Treasures of Interstate 15

Your spectacular guide to traveling the modern Mother Road from Fabulous Las Vegas toward Tinseltown


In the mythology of the modern West, Interstate 15 is one of the cold-hearted killers of the Mother Road, Route 66. With ruthless efficiency, I-15 hollowed out the small towns and fairground attractions of the hallowed midcentury highway. Today, though, I-15 across the Mojave Desert is a new kind of Mother Road for Las Vegans—our tether to the riches and inspirations of coastal California, and the road down which Californians carry their considerable treasures for deposit at the Bank of Vegas. In its own strange, radar-patrolled, truck-congested, occasionally gridlocked way, Interstate 15 is nothing short of life-giving. And, if you look closely enough and catch just the right exit, it’s as full of mystery and enchantment as its legendary predecessor. (Click on the treasure map above to expand.)

A. Jean/Goodsprings

After turning off at the Jean exit and driving seven miles on a desolate road, the first sign of Goodsprings is a collection of weathered buildings on the right. Among them is the historic Pioneer Salon, built in 1913 (the centennial celebration is in October). If you’ve played Fallout: New Vegas, you’ll find the region familiar, although there’s no sign (yet) of Deathclaws or giant mantises. 

B. Primm/State Line Lottery

Although the only access is from the Nevada side, the Primm Valley Lotto Store technically just manages to be in California.

C. Solar Power Plant

Those sci-fi silvery plates and blank towers just past state line aren’t from a remake of 2001: A Space Odyssey. That’s the Ivanpah Solar Electric Generating System, and those plates are 170,000 computer-controlled “heliostats” that direct sunlight to boilers in the towers. Engineers had to deal with limited water, a remote location and the endangered desert tortoise. As with Hoover Dam, most of the electricity will benefit coastal California.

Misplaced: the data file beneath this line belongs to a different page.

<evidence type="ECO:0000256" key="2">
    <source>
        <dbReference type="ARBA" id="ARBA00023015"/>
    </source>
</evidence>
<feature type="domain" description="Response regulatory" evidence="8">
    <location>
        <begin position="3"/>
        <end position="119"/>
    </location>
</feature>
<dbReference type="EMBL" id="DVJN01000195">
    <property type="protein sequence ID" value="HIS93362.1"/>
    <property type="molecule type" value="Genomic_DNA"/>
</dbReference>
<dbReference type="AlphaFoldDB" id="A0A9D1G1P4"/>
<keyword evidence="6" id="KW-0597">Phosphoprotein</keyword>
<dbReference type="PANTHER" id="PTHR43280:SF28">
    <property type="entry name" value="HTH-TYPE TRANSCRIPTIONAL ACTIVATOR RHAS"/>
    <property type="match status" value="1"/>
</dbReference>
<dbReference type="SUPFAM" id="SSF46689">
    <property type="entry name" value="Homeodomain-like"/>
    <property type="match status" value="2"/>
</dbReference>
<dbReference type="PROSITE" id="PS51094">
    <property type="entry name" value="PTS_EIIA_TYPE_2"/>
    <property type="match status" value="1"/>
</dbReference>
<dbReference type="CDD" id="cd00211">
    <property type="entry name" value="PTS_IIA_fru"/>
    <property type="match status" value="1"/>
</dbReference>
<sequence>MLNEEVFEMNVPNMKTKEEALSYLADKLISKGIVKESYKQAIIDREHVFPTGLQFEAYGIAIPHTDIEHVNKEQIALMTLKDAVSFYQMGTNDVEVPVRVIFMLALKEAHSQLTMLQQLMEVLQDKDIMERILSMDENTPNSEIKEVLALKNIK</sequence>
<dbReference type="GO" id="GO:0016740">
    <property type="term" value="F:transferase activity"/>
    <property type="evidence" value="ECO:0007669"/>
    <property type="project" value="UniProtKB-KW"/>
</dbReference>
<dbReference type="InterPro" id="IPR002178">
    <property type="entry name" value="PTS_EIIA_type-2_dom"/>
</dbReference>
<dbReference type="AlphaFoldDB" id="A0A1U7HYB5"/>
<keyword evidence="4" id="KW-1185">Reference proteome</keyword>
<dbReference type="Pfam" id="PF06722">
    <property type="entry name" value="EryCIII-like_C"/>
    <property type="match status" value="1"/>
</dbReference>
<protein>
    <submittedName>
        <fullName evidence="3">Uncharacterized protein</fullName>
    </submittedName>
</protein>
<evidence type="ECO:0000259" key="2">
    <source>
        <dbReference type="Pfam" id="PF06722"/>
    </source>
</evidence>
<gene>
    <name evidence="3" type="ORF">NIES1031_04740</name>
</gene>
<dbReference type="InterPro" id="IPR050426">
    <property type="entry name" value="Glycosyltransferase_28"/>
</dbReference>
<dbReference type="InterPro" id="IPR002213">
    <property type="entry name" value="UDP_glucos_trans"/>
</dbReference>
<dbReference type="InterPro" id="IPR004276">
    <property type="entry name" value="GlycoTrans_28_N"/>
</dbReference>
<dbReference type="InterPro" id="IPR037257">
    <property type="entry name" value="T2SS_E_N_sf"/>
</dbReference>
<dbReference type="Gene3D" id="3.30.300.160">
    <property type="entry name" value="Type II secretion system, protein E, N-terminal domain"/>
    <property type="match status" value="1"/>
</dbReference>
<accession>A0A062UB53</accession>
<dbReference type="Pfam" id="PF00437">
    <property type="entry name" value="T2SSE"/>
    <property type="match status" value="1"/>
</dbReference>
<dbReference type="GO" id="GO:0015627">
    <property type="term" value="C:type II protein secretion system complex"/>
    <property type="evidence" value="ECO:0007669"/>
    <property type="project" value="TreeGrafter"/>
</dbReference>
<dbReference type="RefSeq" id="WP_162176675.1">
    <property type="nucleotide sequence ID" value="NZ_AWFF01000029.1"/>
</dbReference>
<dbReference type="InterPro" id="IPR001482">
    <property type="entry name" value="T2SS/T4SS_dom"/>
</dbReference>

D. Joshua Trees, Teutonia Peak Trail and Mojave Cross

As the road heads into the densest field of Joshua trees in the world (yes, even denser than Joshua Tree National Park), you’ll encounter the Mojave Cross, a World War I memorial and a great example of the land conflicts in this region. The fence marking private land is the result of a 2010 Supreme Court case about the display of religious objects on public land. On the other side of Cima Road is a hike past rock formations to Teutonia Peak.

E. Roadside Angel

A tall microwave tower is the first sign that you’ve reached Cima, a Union Pacific settlement where helper trains from Kelso turned around. Notice the angel statue on the north side of Cima Road as you approach the intersection; at its base are offerings from travelers to and from Las Vegas.

F. Kelso Depot

Take the Kelso Cima Road and you’ll find a vintage 1924 train station in Spanish Mission Revival style. Stop to stretch, eat at the lunch counter and browse the museum. Also, check out the 1940s-era jail cells near the train tracks. Closed Wednesdays and Thursdays.

G. Kelso Dunes

A geologist’s dream, the 650-foot-high Kelso Dunes are worth hiking early or late in the day or in the moonlight; that’s when temperatures are low and light emphasizes the texture of the dunes. Sound also takes on a different, peaceful dimension at these unusual “acoustic dunes”: Voices are muffled by the sand, but you might hear booming sounds as the sand shifts.

H. Baker

I. Zzyzx

This mysterious word has lured many a driver off of I-15 to Soda Lake. What was a health spa until the 1970s has been rebuilt as a desert research center managed by the California State University system. The site is officially closed to the public, and its manager warns off inconsiderate trespassers, but there’s a public area next to the main gate with restrooms and information for the curious.

J. Afton to Yermo

The flat area from I-15’s Afton Road exit to Yermo looks dry, but it’s the site of the ancient Lake Manix, filled by the Mojave River. About 18,000 years ago, the water drained into Soda Lake. Water sources remain underground, and there are periodic attempts to use them for business ventures such as the erstwhile Rock-A-Hoola water park, fishing ponds or agriculture. According to desert lore, the area was popular with bootleggers during Prohibition.

K. Lake Dolores/Rock-A-Hoola Water Park Ruins